By Kerry Sanders, NBC News Correspondent
If you're wondering how we were able to travel to and around Antarctica, it was all aboard the Ocean Diamond, a so-called 'expedition ship' operated by Quark Expeditions. It’s not an ice-breaker but it's fortified to withstand hard knocks against the ice floes and icebergs that dot the water.
Crew members revealed their skills as they piloted the 400-long foot vessel through the narrow Gerlache Strait, the channel that separates what is known as the Palmer archipelago with the larger Antarctic peninsula. The glaciers on land are sliding, ever so slowly, into the ocean here.
At times, I heard what sounded like gunshots echoing through the region. Those 'gunshots' were actually huge chunks of ice breaking off and falling into the water. It's a process known as calving, and it’s a spectacular sight -- and sound -- to witness.
Calving is not an easy thing to document, but a fellow passenger was not only at the right place at the right time, but she also had the camera skills to catch the ice falling off an iceberg as she passed nearby in a Zodiac inflatable boat.
To my eyes, it's an astounding show. But to Mother Nature, it's simply routine. Calving is a natural process that has gone on since the beginning of time. It is effectively a result of gravity, although the images of it taking place seem to have come to represent the physical manifestation of climate change.
On Danco Island, Minke whales, Leopard and Fur seals and Gentoo penguins went about their routines, but for an outsider like me it made for a spectacle. At one point, I watched a Minke whale breach the surface and then roll onto its back. (Sorry I did not get that on camera as I was pausing to simply enjoy the sight.)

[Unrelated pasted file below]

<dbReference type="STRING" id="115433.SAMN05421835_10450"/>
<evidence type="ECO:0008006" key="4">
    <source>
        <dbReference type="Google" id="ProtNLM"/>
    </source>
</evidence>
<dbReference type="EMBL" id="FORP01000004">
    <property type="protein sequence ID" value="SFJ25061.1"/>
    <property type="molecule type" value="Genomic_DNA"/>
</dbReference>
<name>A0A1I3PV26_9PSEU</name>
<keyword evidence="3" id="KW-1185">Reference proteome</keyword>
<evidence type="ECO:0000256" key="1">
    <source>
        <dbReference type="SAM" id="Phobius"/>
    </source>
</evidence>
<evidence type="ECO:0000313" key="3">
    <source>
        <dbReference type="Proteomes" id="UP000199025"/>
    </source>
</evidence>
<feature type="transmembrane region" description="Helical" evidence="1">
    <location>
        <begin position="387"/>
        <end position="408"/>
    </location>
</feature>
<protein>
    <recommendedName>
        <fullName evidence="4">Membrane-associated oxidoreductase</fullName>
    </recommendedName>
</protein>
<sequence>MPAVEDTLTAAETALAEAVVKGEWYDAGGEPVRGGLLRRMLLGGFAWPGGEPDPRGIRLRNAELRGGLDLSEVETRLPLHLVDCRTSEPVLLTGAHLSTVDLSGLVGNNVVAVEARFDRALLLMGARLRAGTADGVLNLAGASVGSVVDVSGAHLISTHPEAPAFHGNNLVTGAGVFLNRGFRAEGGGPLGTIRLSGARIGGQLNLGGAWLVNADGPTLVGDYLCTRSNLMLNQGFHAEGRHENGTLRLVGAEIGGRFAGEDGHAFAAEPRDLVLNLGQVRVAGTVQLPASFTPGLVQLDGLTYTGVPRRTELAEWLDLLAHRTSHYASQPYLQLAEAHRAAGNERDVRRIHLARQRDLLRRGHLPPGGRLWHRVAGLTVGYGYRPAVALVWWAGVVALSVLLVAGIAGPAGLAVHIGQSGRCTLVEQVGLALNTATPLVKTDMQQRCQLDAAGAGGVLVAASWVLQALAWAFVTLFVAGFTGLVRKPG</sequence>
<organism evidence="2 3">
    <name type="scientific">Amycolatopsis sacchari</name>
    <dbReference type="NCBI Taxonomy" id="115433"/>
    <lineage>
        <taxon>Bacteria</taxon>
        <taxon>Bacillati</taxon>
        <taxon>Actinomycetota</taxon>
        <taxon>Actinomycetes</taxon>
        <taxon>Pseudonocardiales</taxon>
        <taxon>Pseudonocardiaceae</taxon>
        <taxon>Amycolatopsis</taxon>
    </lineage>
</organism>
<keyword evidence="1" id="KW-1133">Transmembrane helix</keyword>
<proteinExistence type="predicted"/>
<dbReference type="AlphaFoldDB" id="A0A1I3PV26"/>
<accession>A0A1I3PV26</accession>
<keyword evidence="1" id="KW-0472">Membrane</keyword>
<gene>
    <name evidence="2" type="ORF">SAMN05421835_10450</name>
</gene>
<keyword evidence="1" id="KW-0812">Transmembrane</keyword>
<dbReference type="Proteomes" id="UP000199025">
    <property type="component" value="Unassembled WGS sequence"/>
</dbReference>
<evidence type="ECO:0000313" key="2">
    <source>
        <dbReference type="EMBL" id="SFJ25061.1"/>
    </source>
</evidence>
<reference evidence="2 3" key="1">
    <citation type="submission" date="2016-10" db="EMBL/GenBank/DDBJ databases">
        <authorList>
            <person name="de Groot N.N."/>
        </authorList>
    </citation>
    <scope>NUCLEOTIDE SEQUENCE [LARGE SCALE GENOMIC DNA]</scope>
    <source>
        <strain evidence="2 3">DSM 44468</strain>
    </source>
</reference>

When my cameraman Kyle Eppler and I got to mountainous Danco Island, we had the goal of making it to the top.
It was a climb over loose rock, shale, and in other spots, slushy snow, until the higher altitudes. Near the top of the 45-minute climb, the snow was hard pack. Still, it was tough to negotiate, especially during the moments when my boot would break the crust, sinking me knee-deep into snow.
But the hike was worth it. On the backside of the mountain, far from the Zodiacs that are powered by outboard motors, at a distance that no one else had walked, I stood with Kyle and drank in the view. We also noticed the sounds. A crack of ice here. A Gentoo chick pestering its father or mother for more food there. The wind sweeping across the mountain tops.
We're used to living in a world polluted with noise from machines, computers and our fellow humans, but that felt like a world away. Of course, it didn’t last 10 minutes. We soon heard the ice crunch as a guide from the ship approached us. Then her radio crackled with the voice of a team leader, announcing the time the last Zodiac would leave. Our moment was gone, but I’m certain for that instant I’ve never been farther away from our modern world.